Alas, my pile of things to blog about the UdG Agora project is more like the pile of stones than the finished end piece. Here I will describe what went into the main project web site — and as all my web sites go, they are never quite done; some organization needs to happen.

The main web site (click for full size image)

The main web site (click for full size image)

This is the typical kind of rolly scrolly web site that seems to be the norm these days- a jQuery powered slideshow of images at the top, and roll down sections of icons and things as links, and a three column footer. WordPress Theme shopping these days is often more chore than pleasure, as themes get to be more like theme operating systems, its hard to know how the innards work, and what from the slick demo you can easily change and what needs code tweaking under the hood.

Here is the way it looks on the iPad, in portrait orientation the slide title gets clipped a little, I can live with it:

UdG Agoa Site on iPad

UdG Agoa Site on iPad

And on the iPhone small screen it’s pretty good too.

UdG agora on iPhone

UdG agora on iPhone

The Theme

I feel lucky with the choice here- this is the Wall Street Business Theme from Graph Paper Press. That’s the thing about themes, just because it is billed as “a responsive WordPress business theme for savvy entrepreneurs and startups” does not mean the functionality can be used for a project. You have to look at theme demos are structural parts of the house, not the paint and trim.

I’ve had an account with Graph Paper Press for a while; first using them for the MIDEA site I built while at NMC (still running, good). Their themes are HTML5 enabled, responsive, and mostly what I like, more geared to display of media (i use another one of theirs on my Photography site).

The top slideshow is easily set up, and you can use options to provide link buttons, so I use it to point to four main sections of the site. The text on top of images looks great (in demos); in practice you need to choose images for say mostly dark tones if the text is light. And with responsive design, you are never quite sure where the text will sit.

For the left side “UDG Agora” text (we did not have a logo, and the name looks good there) I added some custom CSS To give the default black text a bit of a white halo. On multisite WordPress I almost always Network activate the Simple Custom CSS plugin as themes do not always consistently provide this in their interface. I have found I can do a fair bit of customization by hiding or changing CSS easier than changing theme templates. For this text effect, I added the white with a text-shadow and bumped the size and weight:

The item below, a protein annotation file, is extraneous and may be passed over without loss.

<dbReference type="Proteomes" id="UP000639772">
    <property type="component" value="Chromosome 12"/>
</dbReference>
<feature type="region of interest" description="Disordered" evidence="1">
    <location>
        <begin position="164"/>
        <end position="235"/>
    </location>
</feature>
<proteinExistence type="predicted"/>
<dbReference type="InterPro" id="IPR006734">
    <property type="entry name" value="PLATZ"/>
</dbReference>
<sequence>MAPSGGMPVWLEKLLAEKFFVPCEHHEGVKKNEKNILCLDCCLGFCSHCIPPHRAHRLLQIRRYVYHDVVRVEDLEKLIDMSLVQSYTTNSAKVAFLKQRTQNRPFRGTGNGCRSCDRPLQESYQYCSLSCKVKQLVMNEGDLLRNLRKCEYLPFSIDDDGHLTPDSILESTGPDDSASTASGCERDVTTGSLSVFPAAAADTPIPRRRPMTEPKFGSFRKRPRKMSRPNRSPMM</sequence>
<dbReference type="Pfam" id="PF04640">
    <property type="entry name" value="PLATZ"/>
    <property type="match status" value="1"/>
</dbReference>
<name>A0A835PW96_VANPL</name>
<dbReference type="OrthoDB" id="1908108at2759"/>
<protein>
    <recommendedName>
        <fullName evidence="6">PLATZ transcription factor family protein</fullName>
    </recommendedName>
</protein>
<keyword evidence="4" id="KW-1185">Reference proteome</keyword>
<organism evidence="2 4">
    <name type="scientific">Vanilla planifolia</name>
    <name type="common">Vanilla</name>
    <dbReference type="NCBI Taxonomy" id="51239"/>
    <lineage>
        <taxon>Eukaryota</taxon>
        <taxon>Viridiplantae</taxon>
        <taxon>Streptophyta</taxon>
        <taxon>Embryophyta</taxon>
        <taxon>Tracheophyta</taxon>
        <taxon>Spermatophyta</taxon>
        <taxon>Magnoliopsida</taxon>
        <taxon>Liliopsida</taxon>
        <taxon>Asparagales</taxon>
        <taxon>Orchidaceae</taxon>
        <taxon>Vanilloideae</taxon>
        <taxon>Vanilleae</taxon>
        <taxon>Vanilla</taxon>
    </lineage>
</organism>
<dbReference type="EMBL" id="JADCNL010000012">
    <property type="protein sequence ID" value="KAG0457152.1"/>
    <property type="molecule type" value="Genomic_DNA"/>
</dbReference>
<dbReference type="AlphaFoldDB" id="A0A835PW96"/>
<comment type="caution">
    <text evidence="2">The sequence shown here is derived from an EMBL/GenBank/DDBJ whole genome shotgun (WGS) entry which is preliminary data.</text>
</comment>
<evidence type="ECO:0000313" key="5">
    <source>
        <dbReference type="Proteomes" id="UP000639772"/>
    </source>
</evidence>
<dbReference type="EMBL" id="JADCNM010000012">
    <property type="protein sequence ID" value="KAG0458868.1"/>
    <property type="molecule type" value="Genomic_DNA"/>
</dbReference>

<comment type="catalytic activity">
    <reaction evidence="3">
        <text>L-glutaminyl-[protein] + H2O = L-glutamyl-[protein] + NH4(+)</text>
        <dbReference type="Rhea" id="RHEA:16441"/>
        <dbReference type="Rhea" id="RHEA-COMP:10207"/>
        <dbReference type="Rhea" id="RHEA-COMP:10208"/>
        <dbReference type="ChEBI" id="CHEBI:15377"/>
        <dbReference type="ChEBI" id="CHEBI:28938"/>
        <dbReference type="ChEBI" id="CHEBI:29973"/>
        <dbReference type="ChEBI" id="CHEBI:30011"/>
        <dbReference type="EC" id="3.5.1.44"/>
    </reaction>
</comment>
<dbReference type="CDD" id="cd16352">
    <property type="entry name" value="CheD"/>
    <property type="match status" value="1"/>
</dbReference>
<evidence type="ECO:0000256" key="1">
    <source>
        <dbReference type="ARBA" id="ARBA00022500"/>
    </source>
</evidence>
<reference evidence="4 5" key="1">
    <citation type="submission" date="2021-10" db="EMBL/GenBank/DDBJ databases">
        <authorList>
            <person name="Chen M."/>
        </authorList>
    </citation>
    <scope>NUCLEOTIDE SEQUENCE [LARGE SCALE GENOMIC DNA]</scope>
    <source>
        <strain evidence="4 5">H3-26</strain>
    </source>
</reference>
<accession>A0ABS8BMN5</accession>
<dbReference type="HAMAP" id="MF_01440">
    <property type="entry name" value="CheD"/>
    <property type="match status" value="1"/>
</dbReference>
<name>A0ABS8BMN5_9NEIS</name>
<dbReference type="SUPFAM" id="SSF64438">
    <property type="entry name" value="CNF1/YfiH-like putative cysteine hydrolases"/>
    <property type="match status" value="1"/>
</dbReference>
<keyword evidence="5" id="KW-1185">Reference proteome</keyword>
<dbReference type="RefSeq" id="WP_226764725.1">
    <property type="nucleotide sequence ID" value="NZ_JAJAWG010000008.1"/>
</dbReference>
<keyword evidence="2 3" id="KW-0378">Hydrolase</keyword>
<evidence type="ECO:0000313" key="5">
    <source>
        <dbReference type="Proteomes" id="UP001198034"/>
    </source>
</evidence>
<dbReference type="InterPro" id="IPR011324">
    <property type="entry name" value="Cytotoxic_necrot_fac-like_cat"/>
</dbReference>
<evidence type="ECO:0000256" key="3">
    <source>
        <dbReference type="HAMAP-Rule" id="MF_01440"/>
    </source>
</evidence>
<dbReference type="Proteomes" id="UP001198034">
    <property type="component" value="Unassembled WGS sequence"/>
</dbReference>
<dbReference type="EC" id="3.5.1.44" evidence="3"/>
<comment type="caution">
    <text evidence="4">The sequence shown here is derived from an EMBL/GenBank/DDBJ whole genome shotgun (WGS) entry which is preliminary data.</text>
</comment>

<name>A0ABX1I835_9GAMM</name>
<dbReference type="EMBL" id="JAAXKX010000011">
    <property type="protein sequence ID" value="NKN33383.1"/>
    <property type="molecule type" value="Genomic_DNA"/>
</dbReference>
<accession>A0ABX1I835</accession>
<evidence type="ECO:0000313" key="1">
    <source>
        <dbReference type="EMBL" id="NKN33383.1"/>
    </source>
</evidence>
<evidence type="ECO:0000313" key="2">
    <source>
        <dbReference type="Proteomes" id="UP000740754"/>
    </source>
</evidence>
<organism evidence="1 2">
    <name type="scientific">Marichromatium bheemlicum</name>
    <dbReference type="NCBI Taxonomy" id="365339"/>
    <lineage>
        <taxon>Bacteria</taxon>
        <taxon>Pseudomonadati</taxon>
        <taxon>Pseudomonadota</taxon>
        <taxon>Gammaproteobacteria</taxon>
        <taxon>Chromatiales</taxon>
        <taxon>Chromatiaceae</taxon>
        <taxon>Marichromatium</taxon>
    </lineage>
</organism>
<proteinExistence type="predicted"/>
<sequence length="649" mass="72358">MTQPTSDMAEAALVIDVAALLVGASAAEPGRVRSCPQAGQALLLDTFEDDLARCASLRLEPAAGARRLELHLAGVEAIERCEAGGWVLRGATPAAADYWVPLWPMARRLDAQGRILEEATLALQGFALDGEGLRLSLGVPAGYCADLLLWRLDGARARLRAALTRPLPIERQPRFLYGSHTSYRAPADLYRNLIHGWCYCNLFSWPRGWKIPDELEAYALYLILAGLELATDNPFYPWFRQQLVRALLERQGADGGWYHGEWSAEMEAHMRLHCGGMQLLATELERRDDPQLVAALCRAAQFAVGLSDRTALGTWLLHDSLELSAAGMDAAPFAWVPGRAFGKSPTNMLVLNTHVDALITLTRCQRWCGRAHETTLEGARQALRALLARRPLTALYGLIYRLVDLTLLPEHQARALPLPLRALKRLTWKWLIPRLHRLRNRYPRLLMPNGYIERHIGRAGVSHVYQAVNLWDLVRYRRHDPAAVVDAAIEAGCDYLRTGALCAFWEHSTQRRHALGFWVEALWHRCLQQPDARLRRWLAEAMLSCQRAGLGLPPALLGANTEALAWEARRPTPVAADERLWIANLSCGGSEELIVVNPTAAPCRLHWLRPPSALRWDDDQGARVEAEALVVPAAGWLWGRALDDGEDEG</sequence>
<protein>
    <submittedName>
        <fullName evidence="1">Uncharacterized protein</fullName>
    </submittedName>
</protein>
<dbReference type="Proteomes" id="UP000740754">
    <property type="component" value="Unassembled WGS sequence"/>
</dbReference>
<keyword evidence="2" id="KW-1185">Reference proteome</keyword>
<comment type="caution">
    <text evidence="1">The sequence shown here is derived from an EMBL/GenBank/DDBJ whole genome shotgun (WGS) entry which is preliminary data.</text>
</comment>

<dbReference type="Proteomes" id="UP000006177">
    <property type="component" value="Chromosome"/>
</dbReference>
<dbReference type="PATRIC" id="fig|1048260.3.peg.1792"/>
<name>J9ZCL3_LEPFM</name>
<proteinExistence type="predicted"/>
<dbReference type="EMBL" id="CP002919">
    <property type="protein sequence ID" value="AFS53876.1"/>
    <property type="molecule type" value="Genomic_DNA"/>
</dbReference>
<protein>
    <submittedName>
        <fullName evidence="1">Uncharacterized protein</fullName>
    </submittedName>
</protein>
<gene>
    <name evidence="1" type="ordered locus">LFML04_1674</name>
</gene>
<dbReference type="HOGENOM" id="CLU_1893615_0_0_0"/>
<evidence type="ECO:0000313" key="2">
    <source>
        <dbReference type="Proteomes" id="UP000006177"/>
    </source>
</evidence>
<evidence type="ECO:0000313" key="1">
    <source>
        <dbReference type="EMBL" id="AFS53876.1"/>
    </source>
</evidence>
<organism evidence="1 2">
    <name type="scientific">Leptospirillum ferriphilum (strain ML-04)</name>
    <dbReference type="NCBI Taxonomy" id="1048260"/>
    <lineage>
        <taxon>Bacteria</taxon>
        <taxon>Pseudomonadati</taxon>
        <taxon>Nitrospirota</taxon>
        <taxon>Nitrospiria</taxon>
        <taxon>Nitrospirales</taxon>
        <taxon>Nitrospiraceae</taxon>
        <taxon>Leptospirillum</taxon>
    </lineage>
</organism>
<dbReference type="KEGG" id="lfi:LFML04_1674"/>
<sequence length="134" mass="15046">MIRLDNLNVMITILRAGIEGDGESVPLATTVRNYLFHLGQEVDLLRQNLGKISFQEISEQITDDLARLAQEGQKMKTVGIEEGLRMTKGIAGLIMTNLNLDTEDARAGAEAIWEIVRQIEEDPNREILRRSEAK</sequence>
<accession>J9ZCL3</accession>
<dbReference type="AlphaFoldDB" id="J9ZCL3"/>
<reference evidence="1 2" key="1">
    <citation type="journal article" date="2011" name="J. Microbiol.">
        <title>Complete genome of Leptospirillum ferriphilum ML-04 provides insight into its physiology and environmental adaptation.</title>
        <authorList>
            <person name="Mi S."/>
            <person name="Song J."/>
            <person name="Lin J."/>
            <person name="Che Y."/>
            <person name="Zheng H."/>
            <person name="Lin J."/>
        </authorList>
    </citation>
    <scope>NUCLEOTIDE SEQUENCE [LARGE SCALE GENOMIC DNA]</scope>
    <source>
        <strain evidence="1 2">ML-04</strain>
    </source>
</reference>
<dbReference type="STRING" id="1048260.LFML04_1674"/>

Home Page Sections

The sections on the front page, are configured in the Theme Settings. I like that the theme avoids custom post types, all of these content types are controlled by post categories, using featured images in the posts for the different ways they are displayed. I just have to keep track that the section for “Work” (on a business site used to describe projects, etc) is really the part where I list the Studios. Ones that read “Chose Category” are thus de-activated. And you can drag them to change the order.

Editing the Front Page Sections

Editing the Front Page Sections

The different sections have either 3 or 4 or 5 icons across, and differ a bit on if they display an excerpt or not. I ended up manual editing some of the template files to make them do what I wanted. I broke my usual role of Child Theming this site (I was in a rush to get it ready for July), but see little reason I’d ever update the core theme (those might be words to be eaten later). When themes have parts spewed about in all kinds of content and part files in various sub directories, I find child theming gets to be a headache.

I organized studies in a category, and created sub-categories for different groups used on the menus

Studio Categories

Studio Categories

Ordering them in reverse chronological order serves no purpose, and leads to changing the published dates to manually force the sort you want, so I wrote a custom function (in functions.php) to make the studio categories picked from the database in alpha order. The best way to do this (according to the Codex) is to run a query mod before it gets done with pre_get_posts

The one cheat I do is to put a “*” in front of the title of the three Foundational studios so they will be first listed when listed among the others.

As much of the content- studios, the people profiles — are organized as posts but the date is not really important, I made some mods to override the display of a post date, which is not all that relevant.

In digging around the theme code, I find that a lot of the content is referenced in places like archive.php (the template the displays the category archives, etc) is written as